De la Renta remembered for fun, romance
Fun, sunny, romantic. Oscar de la Renta approached fashion and life on those terms, but there was more, so much more, those who loved and admired the designer say.
The “more,” Vogue's Anna Wintour wrote Oct. 21 on the magazine's website, was “democratic.”
By that, she meant de la Renta possessed the sensibility, the ease, to dine with the rich and famous but happily play dominoes with his staff.
The “more,” to others, was his desire to make all women feel feminine and pretty, and not just a coterie of first ladies and socialites.
Laura Bush favored de la Renta, and so did her daughter, Jenna, who was emotional on a “Today” show appearance Oct. 21 in describing the close friendship that developed when he created her wedding gown.
“It was the first dress he showed me. I put it on and he said, ‘And now to the most important accessory,' and he handed me his arm and he said, ‘The man.' And so, I put my arm in his arm and I got to walk through his showroom with Oscar de la Renta.”
De la Renta, at 82, died Oct. 20 at home in Kent, Conn., surrounded by family, friends and his beloved dogs after four decades in the fashion industry. A handwritten statement signed by his stepdaughter Eliza Reed Bolen and her husband, Alex Bolen, did not specify a cause of death, but de la Renta had spoken in the past of having cancer.
Wintour wrote that his strength, his courage, “must have been with him in the hospital last week when he made the decision to turn off treatment; it was not the quality of life he wanted.”
Eveningwear was de la Renta's specialty, though he also was known for chic daytime suits worn by ladies who lunch. His signature looks were voluminous skirts, exquisite embroideries and rich colors.
Earlier this month, first lady Michelle Obama notably wore a de la Renta dress for the first time. De la Renta had criticized her several years earlier for not wearing an American designer label to a state dinner in 2011.
“Oscar de la Renta truly was the ultimate diplomat for American fashion, a pillar who supported an idea of this country's style beyond that of jeans and work clothes. Much like his designs, from simply elegant daywear to ravishingly gorgeous evening dresses that seduced virtually every first lady during his lifetime, Oscar himself projected an image of elegance,” recalled Eric Wilson, the fashion news director for InStyle magazine.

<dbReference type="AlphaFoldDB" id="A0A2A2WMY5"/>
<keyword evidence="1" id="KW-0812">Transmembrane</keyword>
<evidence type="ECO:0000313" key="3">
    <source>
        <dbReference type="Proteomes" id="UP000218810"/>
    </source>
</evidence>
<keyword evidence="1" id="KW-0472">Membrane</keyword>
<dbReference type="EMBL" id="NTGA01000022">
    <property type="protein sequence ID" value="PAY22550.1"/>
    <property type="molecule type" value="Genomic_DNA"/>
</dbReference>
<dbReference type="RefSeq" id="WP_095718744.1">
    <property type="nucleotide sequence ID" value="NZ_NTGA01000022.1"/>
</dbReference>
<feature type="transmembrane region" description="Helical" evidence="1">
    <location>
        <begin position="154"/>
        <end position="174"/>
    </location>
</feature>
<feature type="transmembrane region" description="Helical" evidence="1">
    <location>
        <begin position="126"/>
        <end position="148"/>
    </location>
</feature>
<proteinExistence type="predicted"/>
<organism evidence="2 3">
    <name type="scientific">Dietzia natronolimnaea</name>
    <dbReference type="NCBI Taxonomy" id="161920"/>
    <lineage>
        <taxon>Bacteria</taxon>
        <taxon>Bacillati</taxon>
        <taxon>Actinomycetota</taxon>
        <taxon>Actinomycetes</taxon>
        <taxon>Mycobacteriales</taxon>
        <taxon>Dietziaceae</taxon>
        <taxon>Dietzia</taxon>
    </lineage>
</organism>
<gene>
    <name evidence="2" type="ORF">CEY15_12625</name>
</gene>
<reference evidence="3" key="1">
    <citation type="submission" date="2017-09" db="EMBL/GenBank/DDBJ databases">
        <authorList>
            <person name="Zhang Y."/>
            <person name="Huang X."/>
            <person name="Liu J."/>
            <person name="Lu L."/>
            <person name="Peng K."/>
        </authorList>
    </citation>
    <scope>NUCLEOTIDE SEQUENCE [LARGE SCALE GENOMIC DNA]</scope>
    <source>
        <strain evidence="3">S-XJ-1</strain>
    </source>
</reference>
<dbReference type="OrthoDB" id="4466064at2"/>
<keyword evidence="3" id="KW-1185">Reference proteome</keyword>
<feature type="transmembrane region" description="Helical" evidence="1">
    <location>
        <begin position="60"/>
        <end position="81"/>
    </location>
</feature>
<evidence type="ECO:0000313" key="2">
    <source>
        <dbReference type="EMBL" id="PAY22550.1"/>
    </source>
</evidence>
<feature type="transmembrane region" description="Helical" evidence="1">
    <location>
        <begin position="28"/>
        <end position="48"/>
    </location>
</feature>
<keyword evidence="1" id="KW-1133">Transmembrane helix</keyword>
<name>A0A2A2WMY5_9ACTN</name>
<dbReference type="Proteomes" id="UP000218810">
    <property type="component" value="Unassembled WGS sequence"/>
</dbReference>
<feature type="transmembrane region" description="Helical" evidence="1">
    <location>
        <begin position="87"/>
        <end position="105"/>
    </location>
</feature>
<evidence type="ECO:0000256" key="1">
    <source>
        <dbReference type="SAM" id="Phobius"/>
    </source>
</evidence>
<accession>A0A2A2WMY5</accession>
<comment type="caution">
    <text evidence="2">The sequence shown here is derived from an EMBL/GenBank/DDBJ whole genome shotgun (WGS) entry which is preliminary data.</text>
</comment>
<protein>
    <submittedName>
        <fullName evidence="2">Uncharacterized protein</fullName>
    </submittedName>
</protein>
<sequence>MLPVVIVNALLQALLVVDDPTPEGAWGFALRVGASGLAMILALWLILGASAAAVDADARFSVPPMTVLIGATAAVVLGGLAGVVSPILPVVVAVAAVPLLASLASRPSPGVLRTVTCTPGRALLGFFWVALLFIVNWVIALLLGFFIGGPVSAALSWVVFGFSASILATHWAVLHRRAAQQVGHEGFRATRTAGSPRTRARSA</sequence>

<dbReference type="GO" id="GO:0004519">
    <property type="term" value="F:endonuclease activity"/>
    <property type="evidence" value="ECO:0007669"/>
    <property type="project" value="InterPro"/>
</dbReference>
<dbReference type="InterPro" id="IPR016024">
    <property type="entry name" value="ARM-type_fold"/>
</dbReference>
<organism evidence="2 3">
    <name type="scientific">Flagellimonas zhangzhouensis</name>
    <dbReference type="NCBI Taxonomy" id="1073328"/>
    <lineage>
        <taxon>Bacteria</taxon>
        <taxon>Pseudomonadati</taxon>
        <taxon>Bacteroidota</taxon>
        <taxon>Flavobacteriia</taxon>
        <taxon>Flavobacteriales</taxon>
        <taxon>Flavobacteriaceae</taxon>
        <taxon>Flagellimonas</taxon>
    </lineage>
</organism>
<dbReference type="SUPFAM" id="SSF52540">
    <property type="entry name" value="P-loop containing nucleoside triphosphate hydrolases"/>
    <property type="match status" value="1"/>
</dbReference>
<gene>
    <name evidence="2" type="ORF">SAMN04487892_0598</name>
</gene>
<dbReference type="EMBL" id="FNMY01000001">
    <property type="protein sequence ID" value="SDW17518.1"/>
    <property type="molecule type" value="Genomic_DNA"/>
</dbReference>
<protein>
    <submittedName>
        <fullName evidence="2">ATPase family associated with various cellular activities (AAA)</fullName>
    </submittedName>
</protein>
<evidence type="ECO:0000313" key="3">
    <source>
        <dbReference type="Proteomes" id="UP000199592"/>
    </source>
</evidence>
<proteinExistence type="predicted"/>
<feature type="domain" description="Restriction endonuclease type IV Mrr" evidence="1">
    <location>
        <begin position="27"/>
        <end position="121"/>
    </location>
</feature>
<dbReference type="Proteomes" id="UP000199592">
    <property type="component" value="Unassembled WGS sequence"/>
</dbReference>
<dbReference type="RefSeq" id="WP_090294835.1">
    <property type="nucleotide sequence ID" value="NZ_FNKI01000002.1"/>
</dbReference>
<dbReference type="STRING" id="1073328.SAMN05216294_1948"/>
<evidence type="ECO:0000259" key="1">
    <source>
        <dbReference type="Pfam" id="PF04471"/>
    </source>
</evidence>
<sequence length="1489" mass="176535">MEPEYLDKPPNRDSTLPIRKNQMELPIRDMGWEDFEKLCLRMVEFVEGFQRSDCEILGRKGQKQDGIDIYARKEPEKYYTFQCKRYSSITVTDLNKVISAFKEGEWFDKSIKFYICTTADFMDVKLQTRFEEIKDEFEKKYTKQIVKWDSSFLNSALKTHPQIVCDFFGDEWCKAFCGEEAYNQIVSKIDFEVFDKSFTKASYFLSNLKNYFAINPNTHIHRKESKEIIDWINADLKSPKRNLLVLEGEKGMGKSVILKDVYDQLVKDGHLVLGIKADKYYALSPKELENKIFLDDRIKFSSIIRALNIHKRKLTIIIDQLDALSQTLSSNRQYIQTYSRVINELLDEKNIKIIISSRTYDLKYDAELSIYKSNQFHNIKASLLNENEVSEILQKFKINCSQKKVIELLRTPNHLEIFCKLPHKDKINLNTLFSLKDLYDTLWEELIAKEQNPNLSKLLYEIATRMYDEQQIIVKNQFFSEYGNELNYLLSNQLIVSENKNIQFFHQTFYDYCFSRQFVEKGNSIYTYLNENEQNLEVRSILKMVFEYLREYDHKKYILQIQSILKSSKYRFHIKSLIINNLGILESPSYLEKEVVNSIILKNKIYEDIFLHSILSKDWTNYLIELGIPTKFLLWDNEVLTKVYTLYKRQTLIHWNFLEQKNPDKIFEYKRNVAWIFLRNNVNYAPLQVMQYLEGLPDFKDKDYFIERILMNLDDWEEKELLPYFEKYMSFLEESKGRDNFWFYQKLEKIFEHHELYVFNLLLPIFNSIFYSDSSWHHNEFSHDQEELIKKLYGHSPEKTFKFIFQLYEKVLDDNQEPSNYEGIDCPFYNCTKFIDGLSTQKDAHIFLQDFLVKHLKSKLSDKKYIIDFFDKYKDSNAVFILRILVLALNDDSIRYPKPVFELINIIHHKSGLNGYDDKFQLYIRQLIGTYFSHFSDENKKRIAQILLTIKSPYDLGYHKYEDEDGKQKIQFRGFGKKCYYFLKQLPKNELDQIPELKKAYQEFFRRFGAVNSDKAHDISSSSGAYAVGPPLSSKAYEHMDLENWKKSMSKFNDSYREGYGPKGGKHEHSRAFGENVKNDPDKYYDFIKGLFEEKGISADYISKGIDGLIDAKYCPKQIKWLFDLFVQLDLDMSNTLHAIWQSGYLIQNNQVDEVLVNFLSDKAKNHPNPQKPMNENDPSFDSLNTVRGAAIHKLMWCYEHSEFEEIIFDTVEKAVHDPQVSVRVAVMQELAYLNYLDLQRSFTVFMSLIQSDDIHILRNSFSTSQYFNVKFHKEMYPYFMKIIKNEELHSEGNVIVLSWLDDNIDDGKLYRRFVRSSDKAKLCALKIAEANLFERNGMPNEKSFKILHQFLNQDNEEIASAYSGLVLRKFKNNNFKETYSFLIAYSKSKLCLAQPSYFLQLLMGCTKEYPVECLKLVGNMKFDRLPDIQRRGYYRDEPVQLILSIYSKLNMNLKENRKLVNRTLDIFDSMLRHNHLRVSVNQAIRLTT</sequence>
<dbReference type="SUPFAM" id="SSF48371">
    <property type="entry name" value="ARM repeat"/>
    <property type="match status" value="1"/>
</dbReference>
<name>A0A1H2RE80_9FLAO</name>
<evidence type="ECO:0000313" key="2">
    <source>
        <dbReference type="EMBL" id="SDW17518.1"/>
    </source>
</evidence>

Ruthie Friedlander, deputy editor for Elle.com, understands the “more” that set de la Renta apart. It was about women and his ability to understand their beauty.
“That is something you rarely see in a designer,” she said of the generations he crossed. “You could picture yourself wearing his clothes, even if you didn't have an occasion for them. It might have been aspirational, but he had a piece for you in there somewhere.”
The designer's path to New York's Seventh Avenue took an unlikely route: He left his native Dominican Republic at 18 to study painting in Spain but soon became sidetracked by fashion, launching his own label in 1965.
He told The Associated Press in 2004 that his Hispanic roots had worked their way into his designs.
“I like light, color, luminosity. I like things full of color and vibrant,” he said.
While de la Renta made Manhattan his primary home, he often visited the Dominican Republic and kept a home there. Wintour, Vogue's editor in chief, was a frequent visitor and she has said traveling with him was like traveling with the president.
She recalled last weekend, when she and her daughter paid a visit to his country home in the northwestern Connecticut town of Kent, where gardening and dancing were among his favorite diversions from work.
“We laughed about Bee's love life. He gave her advice, and then he said he had a dream to see the allee (walkway) and pond he had just designed on the grounds,” she wrote. “He could no longer move, so we went out and took pictures on his iPad for him to see and ate a chicken sandwich with Annette (his wife) and Janet, his extraordinary nurse. His last words to me were I love you, and I said, ‘I love you back.' ”
Dominican President Danilo Medina said Oct. 21 that the country is in mourning for de la Renta, both as a symbol of national pride and for improving the lives of children through his charitable work.
“In addition to raising the profile of the Dominican Republic thanks to his art and talent, he has been a great defender of the national interests,” Medina said via Twitter.
Valerie Steele, director of The Museum at the Fashion Institute of Technology, sees the “more” of de la Renta in the expanse of influences he soaked in.
“Oscar was a designer who really combined Spanish, Parisian and American sensibility in fashion,” she said. “The time he spent studying with Balenciaga in Spain, the work in Paris and the tremendous success in New York all ended in creating an international style, one that focused very much on the idea of feminine beauty.”
A beauty that stemmed from a love of women.
“He never shied away from saying what he did was make pretty dresses,” Steele said. “The goal of the pretty dresses was to make women look pretty. He would dress a woman, her daughter and her granddaughter, and they would all feel happy.”
Leanne Italie is a staff writer for the Associated Press.